MELBOURNE, Florida -- Duncan, an 11-year old Reticulated Giraffe, was euthanized late Wednesday afternoon after Brevard Zoo veterinary professionals determined that there was virtually no chance he would recover from the onset of capture myopathy.
Born at the Knoxville Zoo, Duncan was one of the first giraffes to arrive at Brevard Zoo in 2003 for the opening of Expedition Africa. Duncan was known for his reserved nature and tall stature. He was long and lanky, more than 18-feet tall and the tallest member of the Zoo herd.
Giraffes, like many other hooved animals, are highly susceptible to capture myopathy, which is a stress-related condition that destroys muscle tissue. Duncan had suffered from chronic lameness in his front legs for the past two-and-a-half years. The Zoo had been treating Duncan with a combination of anti-inflammatory medications and rest, but recently the condition had worsened and led to abnormal hoof growth.
Because of their size and gait, lameness in giraffes is a life-threatening condition, so the Zoo’s animal care staff prepared Duncan for more aggressive treatment. Duncan was trained to stand in a restraining chute, so that the veterinary staff could treat him. On Wednesday morning, Duncan was walked into the chute and given sedatives to calm him. After 50 minutes, the procedure was stopped because Duncan never settled down. He left the chute under his own power, but then went down on the ground. He made several attempts to get up but was unsuccessful. Zoo staff administered fluid and other medications, but after five hours of trying to help Duncan return to a standing position, it was determined that he was suffering from capture myopathy and would not recover.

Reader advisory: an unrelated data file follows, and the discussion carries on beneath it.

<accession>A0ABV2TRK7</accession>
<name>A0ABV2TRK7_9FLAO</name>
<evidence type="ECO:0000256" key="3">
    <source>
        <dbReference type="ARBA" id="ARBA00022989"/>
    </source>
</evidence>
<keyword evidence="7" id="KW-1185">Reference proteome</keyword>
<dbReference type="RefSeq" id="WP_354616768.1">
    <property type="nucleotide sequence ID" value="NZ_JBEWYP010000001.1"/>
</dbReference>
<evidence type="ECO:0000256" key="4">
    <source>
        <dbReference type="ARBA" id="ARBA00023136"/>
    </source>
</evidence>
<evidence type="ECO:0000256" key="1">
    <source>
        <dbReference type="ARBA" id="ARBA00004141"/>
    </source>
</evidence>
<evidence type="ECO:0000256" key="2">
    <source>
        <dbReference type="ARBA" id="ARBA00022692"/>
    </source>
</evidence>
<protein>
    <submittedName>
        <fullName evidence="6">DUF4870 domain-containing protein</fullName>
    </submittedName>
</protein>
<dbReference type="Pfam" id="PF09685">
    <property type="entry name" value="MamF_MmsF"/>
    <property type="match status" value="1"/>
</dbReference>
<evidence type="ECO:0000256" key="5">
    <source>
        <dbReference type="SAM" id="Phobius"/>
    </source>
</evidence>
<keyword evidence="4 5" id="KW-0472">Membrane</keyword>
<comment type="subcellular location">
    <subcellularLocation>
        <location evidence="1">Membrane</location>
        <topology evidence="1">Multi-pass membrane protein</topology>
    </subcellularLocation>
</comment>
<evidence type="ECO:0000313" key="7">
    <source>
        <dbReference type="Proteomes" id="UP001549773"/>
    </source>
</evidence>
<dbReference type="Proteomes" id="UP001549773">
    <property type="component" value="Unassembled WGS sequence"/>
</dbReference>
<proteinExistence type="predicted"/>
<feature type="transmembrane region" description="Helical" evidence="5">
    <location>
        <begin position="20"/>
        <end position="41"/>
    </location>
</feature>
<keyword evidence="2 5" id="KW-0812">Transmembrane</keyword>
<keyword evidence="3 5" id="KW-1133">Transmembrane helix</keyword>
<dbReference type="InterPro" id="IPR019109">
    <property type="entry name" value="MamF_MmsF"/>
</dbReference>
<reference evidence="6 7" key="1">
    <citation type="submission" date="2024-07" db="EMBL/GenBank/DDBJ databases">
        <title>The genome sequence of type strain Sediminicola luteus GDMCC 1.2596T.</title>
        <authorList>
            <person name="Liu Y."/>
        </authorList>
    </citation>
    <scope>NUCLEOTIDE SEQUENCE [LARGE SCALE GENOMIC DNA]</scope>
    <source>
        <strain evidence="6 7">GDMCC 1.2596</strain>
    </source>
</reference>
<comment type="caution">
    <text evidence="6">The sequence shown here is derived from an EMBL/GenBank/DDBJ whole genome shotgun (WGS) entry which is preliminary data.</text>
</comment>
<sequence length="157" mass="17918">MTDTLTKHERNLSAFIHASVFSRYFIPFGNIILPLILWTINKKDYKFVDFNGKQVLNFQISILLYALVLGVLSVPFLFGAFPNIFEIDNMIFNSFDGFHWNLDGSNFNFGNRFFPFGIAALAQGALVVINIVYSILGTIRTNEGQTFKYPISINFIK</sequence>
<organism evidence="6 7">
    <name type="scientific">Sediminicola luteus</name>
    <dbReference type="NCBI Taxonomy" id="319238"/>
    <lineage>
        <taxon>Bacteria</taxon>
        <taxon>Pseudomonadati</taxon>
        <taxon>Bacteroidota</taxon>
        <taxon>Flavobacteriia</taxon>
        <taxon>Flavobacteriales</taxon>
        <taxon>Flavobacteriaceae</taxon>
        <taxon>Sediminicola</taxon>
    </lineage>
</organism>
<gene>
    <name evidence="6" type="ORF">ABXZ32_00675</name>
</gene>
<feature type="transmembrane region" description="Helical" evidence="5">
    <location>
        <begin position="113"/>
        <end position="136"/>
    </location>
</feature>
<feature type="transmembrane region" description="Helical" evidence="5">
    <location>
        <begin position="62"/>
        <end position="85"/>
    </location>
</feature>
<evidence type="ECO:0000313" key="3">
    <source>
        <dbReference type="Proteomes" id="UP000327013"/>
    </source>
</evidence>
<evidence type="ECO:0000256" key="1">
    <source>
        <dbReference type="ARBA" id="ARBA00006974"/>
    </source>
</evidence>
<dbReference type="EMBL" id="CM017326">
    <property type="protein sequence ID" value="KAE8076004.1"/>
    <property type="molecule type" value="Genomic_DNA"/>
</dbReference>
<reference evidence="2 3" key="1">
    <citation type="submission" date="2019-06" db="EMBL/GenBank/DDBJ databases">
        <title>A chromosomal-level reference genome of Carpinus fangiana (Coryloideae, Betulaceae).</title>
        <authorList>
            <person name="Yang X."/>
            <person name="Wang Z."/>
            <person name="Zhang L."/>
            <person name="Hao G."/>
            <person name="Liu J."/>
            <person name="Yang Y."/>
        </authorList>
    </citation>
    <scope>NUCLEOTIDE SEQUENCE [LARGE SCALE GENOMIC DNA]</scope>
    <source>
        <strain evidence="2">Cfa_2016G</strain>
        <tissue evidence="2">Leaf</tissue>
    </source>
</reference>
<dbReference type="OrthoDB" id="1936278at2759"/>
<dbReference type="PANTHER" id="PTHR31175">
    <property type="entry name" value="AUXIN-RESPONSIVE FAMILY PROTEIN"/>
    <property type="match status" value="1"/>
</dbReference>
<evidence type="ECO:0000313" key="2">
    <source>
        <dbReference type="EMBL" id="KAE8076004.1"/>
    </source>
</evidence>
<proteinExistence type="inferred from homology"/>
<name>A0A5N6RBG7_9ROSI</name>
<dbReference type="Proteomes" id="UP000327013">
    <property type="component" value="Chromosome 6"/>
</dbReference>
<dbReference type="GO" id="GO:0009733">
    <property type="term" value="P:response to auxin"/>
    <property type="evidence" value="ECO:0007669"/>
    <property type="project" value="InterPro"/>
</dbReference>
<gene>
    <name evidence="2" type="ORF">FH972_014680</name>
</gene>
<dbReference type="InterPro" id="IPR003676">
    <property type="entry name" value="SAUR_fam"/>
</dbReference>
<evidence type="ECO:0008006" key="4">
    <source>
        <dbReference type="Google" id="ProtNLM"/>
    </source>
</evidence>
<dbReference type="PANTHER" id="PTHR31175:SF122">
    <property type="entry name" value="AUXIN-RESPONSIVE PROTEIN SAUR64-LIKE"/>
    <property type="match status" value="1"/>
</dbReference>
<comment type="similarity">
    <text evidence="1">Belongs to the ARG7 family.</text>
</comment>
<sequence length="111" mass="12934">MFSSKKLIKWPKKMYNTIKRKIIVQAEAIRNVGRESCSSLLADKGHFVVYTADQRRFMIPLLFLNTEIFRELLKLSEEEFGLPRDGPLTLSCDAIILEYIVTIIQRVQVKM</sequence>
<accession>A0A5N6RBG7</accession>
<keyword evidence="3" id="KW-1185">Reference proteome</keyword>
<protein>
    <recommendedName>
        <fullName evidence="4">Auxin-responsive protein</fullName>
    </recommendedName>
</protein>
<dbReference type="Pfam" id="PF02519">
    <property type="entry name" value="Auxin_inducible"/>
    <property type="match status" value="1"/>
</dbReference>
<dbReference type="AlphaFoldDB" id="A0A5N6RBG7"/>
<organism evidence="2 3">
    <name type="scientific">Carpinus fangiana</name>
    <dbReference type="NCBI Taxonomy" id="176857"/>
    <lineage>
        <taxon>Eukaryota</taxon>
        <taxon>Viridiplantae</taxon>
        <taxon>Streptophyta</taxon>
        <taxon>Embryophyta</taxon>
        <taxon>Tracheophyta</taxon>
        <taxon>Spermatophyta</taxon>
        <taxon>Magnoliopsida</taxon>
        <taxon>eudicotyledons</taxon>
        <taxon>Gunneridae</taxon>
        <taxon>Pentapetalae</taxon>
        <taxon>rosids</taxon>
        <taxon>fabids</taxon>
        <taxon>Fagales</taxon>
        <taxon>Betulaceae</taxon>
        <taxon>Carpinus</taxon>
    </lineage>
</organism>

“For the last ten years, Brevard Zoo has had a large and growing herd of giraffes, and although we always knew the day would come when we would lose one, it is still very tough on all the staff and volunteers who love these remarkable animals,” said Keith Winsten, Executive Director.
“The same unique characteristics that make them so fascinating and attractive, their size and long necks, make them particularly susceptible to stress and capture myopathy. Once they lie down under duress, they rarely get up. We carefully weighed the risks of this procedure and felt it was best for Duncan to treat his lameness more aggressively than to have him fall and perish on his own. This is a painful loss for our entire Zoo family – our staff, volunteers and Zoo guests.”
Brevard Zoo’s remaining herd includes Raffiki, a breeding male, and Milenna and Johari, two breeding females, along with their offspring Zanibu, Gage and Sherry Noelani. Also with the herd is Doc, another male giraffe. Four other giraffe have been born at Brevard Zoo in the last seven years and now live at other zoos in Florida and Virginia.
Photo Credit: Brevard Zoo